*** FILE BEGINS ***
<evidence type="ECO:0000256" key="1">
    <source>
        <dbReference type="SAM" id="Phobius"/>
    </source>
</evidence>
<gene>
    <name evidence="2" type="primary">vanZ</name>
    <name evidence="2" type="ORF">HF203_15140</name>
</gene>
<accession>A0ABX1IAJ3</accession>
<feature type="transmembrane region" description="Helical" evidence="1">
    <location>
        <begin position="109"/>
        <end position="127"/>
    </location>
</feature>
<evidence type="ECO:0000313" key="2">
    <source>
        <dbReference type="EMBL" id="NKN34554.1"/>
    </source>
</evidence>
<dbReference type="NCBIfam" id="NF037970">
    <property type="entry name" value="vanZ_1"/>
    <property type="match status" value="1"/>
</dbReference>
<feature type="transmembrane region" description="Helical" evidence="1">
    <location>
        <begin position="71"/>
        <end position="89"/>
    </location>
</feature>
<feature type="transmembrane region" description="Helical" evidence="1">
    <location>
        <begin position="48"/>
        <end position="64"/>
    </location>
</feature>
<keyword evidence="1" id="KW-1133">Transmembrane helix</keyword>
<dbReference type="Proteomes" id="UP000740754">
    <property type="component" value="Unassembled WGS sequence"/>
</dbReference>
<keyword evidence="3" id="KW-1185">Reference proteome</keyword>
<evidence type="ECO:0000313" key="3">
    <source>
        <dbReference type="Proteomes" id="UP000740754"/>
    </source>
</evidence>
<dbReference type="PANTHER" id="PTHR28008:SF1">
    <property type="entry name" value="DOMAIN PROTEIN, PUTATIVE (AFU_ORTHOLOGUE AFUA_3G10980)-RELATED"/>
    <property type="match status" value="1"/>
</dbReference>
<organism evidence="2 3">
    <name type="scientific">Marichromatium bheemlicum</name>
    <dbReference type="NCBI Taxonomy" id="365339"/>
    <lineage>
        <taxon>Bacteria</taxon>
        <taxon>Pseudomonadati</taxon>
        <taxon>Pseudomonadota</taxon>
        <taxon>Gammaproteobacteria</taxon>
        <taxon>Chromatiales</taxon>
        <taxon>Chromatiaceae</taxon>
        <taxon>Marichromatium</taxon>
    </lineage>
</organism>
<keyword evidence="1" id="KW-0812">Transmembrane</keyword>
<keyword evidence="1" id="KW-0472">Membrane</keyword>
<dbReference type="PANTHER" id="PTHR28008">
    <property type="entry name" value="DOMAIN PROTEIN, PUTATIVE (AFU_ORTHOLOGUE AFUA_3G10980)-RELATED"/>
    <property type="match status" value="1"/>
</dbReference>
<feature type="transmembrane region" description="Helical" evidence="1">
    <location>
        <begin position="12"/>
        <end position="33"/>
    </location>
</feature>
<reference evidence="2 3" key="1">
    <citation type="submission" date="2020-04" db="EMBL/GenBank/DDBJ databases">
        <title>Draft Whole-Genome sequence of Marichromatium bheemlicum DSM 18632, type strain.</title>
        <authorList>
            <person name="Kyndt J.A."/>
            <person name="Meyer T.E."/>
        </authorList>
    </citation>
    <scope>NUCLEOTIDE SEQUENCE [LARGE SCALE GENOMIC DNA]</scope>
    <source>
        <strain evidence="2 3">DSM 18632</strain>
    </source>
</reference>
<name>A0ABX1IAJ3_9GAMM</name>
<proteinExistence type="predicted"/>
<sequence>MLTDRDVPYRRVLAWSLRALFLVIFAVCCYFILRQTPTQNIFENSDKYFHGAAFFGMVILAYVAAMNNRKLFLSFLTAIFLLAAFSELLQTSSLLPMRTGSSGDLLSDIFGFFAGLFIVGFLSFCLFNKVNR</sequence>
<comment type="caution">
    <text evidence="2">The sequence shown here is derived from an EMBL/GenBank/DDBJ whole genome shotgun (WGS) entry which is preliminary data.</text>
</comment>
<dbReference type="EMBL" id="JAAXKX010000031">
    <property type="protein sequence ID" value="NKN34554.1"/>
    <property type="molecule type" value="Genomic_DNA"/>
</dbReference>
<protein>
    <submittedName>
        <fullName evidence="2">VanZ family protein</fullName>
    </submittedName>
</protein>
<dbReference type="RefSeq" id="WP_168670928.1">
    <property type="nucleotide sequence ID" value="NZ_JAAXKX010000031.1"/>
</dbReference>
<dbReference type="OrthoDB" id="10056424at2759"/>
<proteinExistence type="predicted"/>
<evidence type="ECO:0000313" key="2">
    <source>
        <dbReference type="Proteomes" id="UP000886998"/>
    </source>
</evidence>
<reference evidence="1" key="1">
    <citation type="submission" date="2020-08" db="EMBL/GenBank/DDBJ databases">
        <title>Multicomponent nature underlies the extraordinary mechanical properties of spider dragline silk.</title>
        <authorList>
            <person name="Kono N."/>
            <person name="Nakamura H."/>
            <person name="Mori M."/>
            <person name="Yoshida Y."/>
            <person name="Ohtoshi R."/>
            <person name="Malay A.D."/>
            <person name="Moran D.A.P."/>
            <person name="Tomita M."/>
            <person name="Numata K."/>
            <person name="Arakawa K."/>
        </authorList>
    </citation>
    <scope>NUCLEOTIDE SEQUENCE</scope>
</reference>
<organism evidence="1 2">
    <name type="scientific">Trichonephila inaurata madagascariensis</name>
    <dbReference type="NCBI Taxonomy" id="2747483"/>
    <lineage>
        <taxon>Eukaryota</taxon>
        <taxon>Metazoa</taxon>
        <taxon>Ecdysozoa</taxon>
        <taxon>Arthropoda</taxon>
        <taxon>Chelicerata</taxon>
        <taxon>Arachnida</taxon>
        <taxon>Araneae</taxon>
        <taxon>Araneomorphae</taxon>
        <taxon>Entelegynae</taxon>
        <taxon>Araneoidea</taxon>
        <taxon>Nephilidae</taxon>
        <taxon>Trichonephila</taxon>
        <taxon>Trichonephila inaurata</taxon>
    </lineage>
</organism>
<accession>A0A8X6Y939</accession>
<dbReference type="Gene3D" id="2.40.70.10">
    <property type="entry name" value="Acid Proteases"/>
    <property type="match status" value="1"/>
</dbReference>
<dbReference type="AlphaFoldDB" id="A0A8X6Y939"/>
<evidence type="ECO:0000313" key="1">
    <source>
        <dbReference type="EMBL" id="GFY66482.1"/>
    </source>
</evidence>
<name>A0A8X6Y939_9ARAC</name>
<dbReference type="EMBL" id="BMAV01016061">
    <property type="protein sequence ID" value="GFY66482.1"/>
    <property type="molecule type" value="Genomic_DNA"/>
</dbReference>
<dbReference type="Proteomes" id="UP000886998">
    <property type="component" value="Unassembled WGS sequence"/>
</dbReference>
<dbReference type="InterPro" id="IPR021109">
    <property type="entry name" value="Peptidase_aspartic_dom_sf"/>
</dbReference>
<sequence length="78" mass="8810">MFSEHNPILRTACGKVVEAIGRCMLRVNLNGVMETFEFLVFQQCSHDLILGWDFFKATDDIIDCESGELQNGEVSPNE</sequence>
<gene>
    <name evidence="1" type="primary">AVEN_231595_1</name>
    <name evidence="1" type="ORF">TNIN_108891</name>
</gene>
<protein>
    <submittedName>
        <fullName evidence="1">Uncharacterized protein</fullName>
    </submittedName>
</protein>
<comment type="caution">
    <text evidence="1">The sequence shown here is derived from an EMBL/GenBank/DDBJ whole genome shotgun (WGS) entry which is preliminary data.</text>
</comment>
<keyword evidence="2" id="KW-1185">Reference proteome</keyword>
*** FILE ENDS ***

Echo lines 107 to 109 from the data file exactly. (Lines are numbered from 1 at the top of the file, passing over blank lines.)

</dbReference>
<dbReference type="OrthoDB" id="10056424at2759"/>
<proteinExistence type="predicted"/>